WHY I CHOOSE RECOVERY EVERY TIME
Every time I get the urge to just have the bare minimum, consider skipping a meal, lie in bed at night as I realise I’m struggling to sleep because I’m hungry, I take a moment to think, to weigh up the short term benefits with the long term.
Short term, it might calm the voice in my head. It might dampen the anxiety; bring me a sense of calm, or control. It might allow me to suppress my natural body weight; to maintain a shape or size that my mind feels more comfortable in; to aim to a further ideal, to continue to mould and change my outer shell. But it will also keep me trapped inside my mind; a voice that sounds like me but isn’t ruling over my actions. It’ll keep me detached from the real world; from friends, family, relationships, from jobs, from dreams - not living, but existing in an empty, shrunken shell of a person. It’ll take the shine from my hair, the hair from my head, the strength from my bones, the heat from my blood, the glow from my skin, the life from my eyes, the beat from my heart.
Telling myself I’m worthy of my true wants and cravings and level of hunger, creating self-care rules like eating regular meals and snacks, getting out of bed to have that late-night snack - yes, it made me anxious at first. yes, even now I still sometimes have to think about doing it and make myself do it instead of it being my initial, natural instinct. But that temporary confliction, or inconvenience, or thought process, or anxiety passes. It’s temporary. And that temporary discomfort is so, so worth the long term.
I may not always like the body recovery has given me, or like the feeling of not eating what my mind deems as perfectly ‘healthy’, but I can accept it and find compassion for what both things give me in return.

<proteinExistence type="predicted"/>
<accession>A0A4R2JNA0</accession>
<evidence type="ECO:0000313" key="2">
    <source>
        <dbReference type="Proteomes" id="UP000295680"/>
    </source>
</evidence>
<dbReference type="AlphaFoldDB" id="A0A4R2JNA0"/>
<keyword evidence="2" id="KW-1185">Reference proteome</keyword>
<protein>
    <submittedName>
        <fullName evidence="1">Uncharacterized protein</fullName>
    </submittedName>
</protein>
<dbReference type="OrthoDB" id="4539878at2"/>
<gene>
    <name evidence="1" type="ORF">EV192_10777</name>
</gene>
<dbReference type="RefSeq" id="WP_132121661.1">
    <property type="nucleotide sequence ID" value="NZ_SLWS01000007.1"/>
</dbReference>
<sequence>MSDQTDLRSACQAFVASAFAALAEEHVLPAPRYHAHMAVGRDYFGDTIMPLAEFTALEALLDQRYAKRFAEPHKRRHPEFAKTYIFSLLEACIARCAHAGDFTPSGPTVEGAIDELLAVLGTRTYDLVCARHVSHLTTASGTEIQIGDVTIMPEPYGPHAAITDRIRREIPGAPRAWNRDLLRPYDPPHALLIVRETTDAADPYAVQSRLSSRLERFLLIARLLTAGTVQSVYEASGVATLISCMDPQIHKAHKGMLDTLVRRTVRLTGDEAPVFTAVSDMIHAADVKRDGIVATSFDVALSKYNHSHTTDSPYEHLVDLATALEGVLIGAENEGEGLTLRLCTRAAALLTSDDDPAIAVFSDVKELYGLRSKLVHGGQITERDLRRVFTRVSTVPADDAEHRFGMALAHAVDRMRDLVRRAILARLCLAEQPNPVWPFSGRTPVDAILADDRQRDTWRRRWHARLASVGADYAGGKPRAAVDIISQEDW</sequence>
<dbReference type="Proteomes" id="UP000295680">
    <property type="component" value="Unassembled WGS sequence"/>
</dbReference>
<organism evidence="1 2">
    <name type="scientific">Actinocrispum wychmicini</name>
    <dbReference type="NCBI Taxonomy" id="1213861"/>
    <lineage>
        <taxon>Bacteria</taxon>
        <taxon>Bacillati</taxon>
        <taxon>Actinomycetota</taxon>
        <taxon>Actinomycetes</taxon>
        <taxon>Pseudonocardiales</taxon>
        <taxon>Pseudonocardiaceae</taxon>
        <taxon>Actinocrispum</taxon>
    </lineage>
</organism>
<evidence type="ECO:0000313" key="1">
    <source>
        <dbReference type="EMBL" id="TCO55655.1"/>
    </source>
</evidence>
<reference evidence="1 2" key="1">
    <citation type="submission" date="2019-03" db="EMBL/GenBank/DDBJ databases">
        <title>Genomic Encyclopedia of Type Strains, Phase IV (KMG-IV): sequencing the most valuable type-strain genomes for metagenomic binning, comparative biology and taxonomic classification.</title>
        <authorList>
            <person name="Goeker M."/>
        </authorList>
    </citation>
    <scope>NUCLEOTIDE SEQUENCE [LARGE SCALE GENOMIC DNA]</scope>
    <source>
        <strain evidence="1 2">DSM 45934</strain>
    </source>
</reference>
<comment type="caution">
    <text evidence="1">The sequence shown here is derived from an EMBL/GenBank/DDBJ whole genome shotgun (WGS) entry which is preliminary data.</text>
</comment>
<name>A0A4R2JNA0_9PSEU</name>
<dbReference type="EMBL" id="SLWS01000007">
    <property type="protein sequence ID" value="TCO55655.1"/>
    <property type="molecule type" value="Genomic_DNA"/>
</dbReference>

This body has brought me health; brought me energy and life, and travel and warmth. I can be outside in the cold without feeling like I might keel over, I can fall asleep at night without worrying that my heart will stop. Food freedom has given me mental freedom. Letting go of strict rules, of the need to make myself deserving of nourishment through a compensation game has given me mental space to think about things other than food, to re-build connections with people I love and to make new ones with strangers. It’s given me space to explore opportunity, career prospects; to listen to myself and follow my dreams - not what the disordered part of my mind thought respectable. It’s given me flexibility and spontaneity to be able to travel; to not be rigid and controlled and unable to incorporate or compromise to other people’s wishes.
And that’s only scratching the surface of it all.
Long term, recovery means I get to LIVE.
So every time I get a thought, get an urge, feel the anxiety creeping in, I remind myself of what I want. I want relationships. I want connections. I want a career. I want to create. I want to write, to act, to sing, to paint, to draw, to read, to learn, to travel, to mentor, to speak, to help.
Eating disorders lie; they make you feel like they’re helping you be more, accomplish more, achieve more, be accepted and respected more. It tells you to do what it says and you’ll be better, stronger; more disciplined, more controlled.
It’s the worst, most dangerous voice to fall for. Too easy sometimes, because it seems like your own. It sounds like your own. It took me a long time to even make that distinction.
The truth is, you won’t know the danger till it’s too late. I didn’t even quite reach that point, though if I had taken the reins any later it might have been a different story. Looking back I can already see how a purist to be healthier became stricter and stricter until it was about whether or not I was deserving - and you can guess it, I wasn’t.
The truth is, your eating disorder is killing you slowly. Slowly, all the false promises will fade away, and it’ll start to rear its ugly head, start to speak it’s toxic voice.
The short term ‘benefits’ fade away to be replaced with a truth so numbingly bare; so scarily real.
It wants you to die.
Recovery means so much; yet can be reduced to one meaning.
Recovery means you get to live.
Recovery means finding your life again.